Tag Archives: ad

miracle projector

Toronto. The toy advertised back in November, 1949 was hardly a new invention since opaque projectors had been around for decades. This dinky little box sat on a picture about 3×4 inches and  projected it on a screen a few … Continue reading

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pixilated

Toronto. Can you imagine a “fine precision camera” for only $6.25 US including a roll of colour film, shipping and all taxes? No? I can’t either, but that is what the makers claimed in this  July, 1949 ad. The cheap … Continue reading

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a brighter view

Toronto. One issue that Kodak likely had with its folders and box cameras was tiny, dim, viewers. Kodak solved this problem in many ways. One was advertised in the April, 1949 issue of Popular Mechanics – a TLR with a … Continue reading

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Oh Sun-Ray Days

Toronto. When minicams became the norm, enlargers were no longer an option but became a necessity to make prints from the tiny minicam negatives. Amateurs reluctant to buy high end enlargers (Durst, Omega, Beseler, Leitz, etc.)  costing much more than … Continue reading

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so last century!

Toronto. Last century nearly every kid remembers getting a camera or camera kit for Christmas (most likely a Kodak).  Today kids  will still ask for gifts, but not for a camera or camera kit. Instead, top of the list would … Continue reading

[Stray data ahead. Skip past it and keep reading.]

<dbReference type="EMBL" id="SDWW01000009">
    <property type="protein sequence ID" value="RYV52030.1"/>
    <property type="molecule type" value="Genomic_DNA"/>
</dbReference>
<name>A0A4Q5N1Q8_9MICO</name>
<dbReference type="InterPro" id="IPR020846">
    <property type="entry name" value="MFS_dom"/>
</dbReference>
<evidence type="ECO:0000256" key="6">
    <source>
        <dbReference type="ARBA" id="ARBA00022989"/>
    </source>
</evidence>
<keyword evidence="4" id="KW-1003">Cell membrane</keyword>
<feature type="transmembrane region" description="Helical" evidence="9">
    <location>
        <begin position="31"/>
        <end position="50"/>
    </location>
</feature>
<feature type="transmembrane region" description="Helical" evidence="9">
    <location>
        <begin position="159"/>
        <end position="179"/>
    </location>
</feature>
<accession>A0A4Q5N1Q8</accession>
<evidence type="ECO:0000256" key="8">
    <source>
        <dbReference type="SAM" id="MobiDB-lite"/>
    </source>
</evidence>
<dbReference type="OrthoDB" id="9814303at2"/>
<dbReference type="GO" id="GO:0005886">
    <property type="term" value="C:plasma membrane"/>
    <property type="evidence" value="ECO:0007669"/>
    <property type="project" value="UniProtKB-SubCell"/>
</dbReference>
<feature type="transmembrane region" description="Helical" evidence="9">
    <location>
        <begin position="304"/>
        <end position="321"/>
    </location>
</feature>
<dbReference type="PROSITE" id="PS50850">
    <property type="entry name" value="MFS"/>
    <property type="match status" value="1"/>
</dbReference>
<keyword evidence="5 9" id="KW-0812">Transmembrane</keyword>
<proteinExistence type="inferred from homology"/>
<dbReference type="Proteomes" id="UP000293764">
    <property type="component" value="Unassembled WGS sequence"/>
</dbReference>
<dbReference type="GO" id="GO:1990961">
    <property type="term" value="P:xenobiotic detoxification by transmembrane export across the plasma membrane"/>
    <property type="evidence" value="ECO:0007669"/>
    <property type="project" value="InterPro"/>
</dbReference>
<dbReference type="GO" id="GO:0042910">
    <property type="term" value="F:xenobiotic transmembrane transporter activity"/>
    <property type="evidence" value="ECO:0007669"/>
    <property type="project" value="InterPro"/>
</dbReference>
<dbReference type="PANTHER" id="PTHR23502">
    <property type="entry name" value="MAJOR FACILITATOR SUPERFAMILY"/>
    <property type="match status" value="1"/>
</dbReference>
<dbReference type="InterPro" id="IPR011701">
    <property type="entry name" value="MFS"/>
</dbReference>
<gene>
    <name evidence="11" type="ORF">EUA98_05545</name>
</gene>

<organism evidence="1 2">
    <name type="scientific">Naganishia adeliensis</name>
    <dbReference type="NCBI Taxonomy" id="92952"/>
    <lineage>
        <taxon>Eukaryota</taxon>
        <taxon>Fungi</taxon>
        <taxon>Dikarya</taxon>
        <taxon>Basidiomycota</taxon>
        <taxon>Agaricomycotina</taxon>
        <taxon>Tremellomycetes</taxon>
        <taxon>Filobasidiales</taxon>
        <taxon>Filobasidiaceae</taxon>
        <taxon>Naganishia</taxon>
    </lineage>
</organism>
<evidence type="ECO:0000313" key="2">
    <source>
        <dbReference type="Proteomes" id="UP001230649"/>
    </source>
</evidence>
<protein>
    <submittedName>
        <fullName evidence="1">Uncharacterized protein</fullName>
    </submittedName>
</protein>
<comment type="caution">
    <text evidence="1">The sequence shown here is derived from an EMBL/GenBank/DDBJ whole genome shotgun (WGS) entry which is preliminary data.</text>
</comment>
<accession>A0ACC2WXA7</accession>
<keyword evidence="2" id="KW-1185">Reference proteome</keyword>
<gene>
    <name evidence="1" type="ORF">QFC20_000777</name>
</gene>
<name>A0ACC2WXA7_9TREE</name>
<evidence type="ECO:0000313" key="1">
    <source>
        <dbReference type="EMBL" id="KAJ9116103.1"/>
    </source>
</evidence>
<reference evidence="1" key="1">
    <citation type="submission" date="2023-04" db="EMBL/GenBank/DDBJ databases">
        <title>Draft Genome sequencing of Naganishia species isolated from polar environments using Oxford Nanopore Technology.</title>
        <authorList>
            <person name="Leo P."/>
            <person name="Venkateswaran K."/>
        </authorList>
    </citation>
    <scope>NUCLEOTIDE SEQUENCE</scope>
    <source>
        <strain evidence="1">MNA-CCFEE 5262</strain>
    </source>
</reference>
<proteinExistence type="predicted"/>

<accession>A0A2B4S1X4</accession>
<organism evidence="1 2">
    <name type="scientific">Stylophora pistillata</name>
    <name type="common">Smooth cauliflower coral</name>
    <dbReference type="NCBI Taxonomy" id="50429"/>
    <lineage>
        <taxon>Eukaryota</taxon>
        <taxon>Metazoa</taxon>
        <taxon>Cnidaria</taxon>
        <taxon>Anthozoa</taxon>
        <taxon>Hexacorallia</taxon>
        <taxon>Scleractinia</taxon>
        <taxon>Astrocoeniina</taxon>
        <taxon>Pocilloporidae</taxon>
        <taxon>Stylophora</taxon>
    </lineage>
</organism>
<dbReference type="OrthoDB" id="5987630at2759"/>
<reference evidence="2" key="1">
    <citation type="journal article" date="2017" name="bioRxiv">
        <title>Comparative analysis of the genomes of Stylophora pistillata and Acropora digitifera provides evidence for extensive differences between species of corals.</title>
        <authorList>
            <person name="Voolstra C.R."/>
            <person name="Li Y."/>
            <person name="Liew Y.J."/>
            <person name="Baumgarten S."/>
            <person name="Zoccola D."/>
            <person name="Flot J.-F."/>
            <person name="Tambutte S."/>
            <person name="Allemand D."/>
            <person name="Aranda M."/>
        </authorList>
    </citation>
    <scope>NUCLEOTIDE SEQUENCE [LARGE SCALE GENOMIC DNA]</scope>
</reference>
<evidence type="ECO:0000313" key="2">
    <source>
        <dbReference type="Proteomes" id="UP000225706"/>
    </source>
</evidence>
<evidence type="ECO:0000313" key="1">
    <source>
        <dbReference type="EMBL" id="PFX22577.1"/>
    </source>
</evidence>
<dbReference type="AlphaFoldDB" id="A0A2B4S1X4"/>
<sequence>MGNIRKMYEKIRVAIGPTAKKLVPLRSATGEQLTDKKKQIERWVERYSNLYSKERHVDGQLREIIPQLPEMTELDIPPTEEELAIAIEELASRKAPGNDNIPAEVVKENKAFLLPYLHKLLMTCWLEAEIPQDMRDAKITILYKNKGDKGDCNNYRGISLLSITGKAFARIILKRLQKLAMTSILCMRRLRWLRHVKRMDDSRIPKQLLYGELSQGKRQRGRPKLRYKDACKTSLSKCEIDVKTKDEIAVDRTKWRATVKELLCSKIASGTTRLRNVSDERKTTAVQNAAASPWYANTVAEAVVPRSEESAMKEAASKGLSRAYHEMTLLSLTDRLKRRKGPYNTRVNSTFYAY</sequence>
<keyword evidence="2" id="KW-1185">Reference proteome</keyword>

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just another ad for the Beacon II

Toronto. George Dunbar came across this ad in Popular Mechanics for July 1948 and shared it with us. I did a couple of posts on this typical box camera and its predecessor (both dressed up to look like the popular … Continue reading

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pirates of New York City

Toronto. Univex (Universal Camera Corp) advertised its Buccaneer 35mm camera in November, 1947, a few years before declaring bankruptcy. Known for their unusual camera designs, the company was said to be ethically challenged. The body of the Buccaneer shown in this … Continue reading

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a Kodak ‘Rollei’

Toronto. In its hey day, Kodak made a variety of camera formats. One was a twin lens reflex design competing in a market held by Rollei at the high and medium end. Like its German competitor, this TLR captured photos … Continue reading

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shooting star

Toronto. This May, 1947 ad from Popular Mechanics touted the Meteor – a cheap 620 camera designed like a 35mm camera – as ideal for “photo-eager folk who want to start on the streamlined path to a great photo-future”. The maker … Continue reading

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all things to all people

Toronto. Mid last century we called Kodak, “The Great Yellow Father”. Kodak was everywhere. To think photography was to think Kodak. Sure other companies touted their photographic wares but Kodak was photography to so many of us. The above advertisement … Continue reading

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